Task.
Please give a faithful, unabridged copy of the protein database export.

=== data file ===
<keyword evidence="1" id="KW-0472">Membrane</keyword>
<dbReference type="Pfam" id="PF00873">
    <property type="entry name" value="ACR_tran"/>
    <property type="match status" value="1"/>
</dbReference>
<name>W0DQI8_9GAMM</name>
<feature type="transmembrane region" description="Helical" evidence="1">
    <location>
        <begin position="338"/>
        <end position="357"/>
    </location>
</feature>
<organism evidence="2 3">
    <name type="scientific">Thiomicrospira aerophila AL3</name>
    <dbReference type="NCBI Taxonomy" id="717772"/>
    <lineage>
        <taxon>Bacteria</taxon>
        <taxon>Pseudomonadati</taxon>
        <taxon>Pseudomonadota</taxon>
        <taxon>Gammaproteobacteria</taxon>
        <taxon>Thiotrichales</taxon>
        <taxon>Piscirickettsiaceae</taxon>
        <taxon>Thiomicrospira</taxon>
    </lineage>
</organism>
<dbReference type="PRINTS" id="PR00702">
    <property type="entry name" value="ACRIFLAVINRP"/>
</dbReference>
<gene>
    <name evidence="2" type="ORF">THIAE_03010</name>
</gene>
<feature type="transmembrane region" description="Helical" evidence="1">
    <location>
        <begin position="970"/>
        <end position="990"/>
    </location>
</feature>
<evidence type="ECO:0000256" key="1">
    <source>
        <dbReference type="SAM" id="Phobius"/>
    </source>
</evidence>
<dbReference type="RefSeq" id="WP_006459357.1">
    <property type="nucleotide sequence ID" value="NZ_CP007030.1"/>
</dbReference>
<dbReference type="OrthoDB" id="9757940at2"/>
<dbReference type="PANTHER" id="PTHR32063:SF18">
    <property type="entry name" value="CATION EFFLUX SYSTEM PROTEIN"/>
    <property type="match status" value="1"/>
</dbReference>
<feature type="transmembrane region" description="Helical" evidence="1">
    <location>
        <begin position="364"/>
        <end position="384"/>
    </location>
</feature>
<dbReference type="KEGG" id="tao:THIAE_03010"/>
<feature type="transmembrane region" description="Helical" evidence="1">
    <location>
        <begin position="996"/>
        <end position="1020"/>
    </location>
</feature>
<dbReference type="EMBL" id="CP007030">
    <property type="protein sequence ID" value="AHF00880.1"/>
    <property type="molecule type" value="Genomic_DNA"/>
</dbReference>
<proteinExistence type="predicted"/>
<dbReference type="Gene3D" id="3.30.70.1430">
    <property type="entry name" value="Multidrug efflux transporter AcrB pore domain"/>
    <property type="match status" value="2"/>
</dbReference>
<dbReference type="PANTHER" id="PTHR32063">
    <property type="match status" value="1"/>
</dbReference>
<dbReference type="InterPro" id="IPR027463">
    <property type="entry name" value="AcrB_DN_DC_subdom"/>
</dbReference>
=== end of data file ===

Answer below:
<keyword evidence="1" id="KW-0472">Membrane</keyword>
<dbReference type="Pfam" id="PF00873">
    <property type="entry name" value="ACR_tran"/>
    <property type="match status" value="1"/>
</dbReference>
<name>W0DQI8_9GAMM</name>
<feature type="transmembrane region" description="Helical" evidence="1">
    <location>
        <begin position="338"/>
        <end position="357"/>
    </location>
</feature>
<organism evidence="2 3">
    <name type="scientific">Thiomicrospira aerophila AL3</name>
    <dbReference type="NCBI Taxonomy" id="717772"/>
    <lineage>
        <taxon>Bacteria</taxon>
        <taxon>Pseudomonadati</taxon>
        <taxon>Pseudomonadota</taxon>
        <taxon>Gammaproteobacteria</taxon>
        <taxon>Thiotrichales</taxon>
        <taxon>Piscirickettsiaceae</taxon>
        <taxon>Thiomicrospira</taxon>
    </lineage>
</organism>
<dbReference type="PRINTS" id="PR00702">
    <property type="entry name" value="ACRIFLAVINRP"/>
</dbReference>
<gene>
    <name evidence="2" type="ORF">THIAE_03010</name>
</gene>
<feature type="transmembrane region" description="Helical" evidence="1">
    <location>
        <begin position="970"/>
        <end position="990"/>
    </location>
</feature>
<evidence type="ECO:0000256" key="1">
    <source>
        <dbReference type="SAM" id="Phobius"/>
    </source>
</evidence>
<dbReference type="RefSeq" id="WP_006459357.1">
    <property type="nucleotide sequence ID" value="NZ_CP007030.1"/>
</dbReference>
<dbReference type="OrthoDB" id="9757940at2"/>
<dbReference type="PANTHER" id="PTHR32063:SF18">
    <property type="entry name" value="CATION EFFLUX SYSTEM PROTEIN"/>
    <property type="match status" value="1"/>
</dbReference>
<feature type="transmembrane region" description="Helical" evidence="1">
    <location>
        <begin position="364"/>
        <end position="384"/>
    </location>
</feature>
<dbReference type="KEGG" id="tao:THIAE_03010"/>
<feature type="transmembrane region" description="Helical" evidence="1">
    <location>
        <begin position="996"/>
        <end position="1020"/>
    </location>
</feature>
<dbReference type="EMBL" id="CP007030">
    <property type="protein sequence ID" value="AHF00880.1"/>
    <property type="molecule type" value="Genomic_DNA"/>
</dbReference>
<proteinExistence type="predicted"/>
<dbReference type="Gene3D" id="3.30.70.1430">
    <property type="entry name" value="Multidrug efflux transporter AcrB pore domain"/>
    <property type="match status" value="2"/>
</dbReference>
<dbReference type="PANTHER" id="PTHR32063">
    <property type="match status" value="1"/>
</dbReference>
<dbReference type="InterPro" id="IPR027463">
    <property type="entry name" value="AcrB_DN_DC_subdom"/>
</dbReference>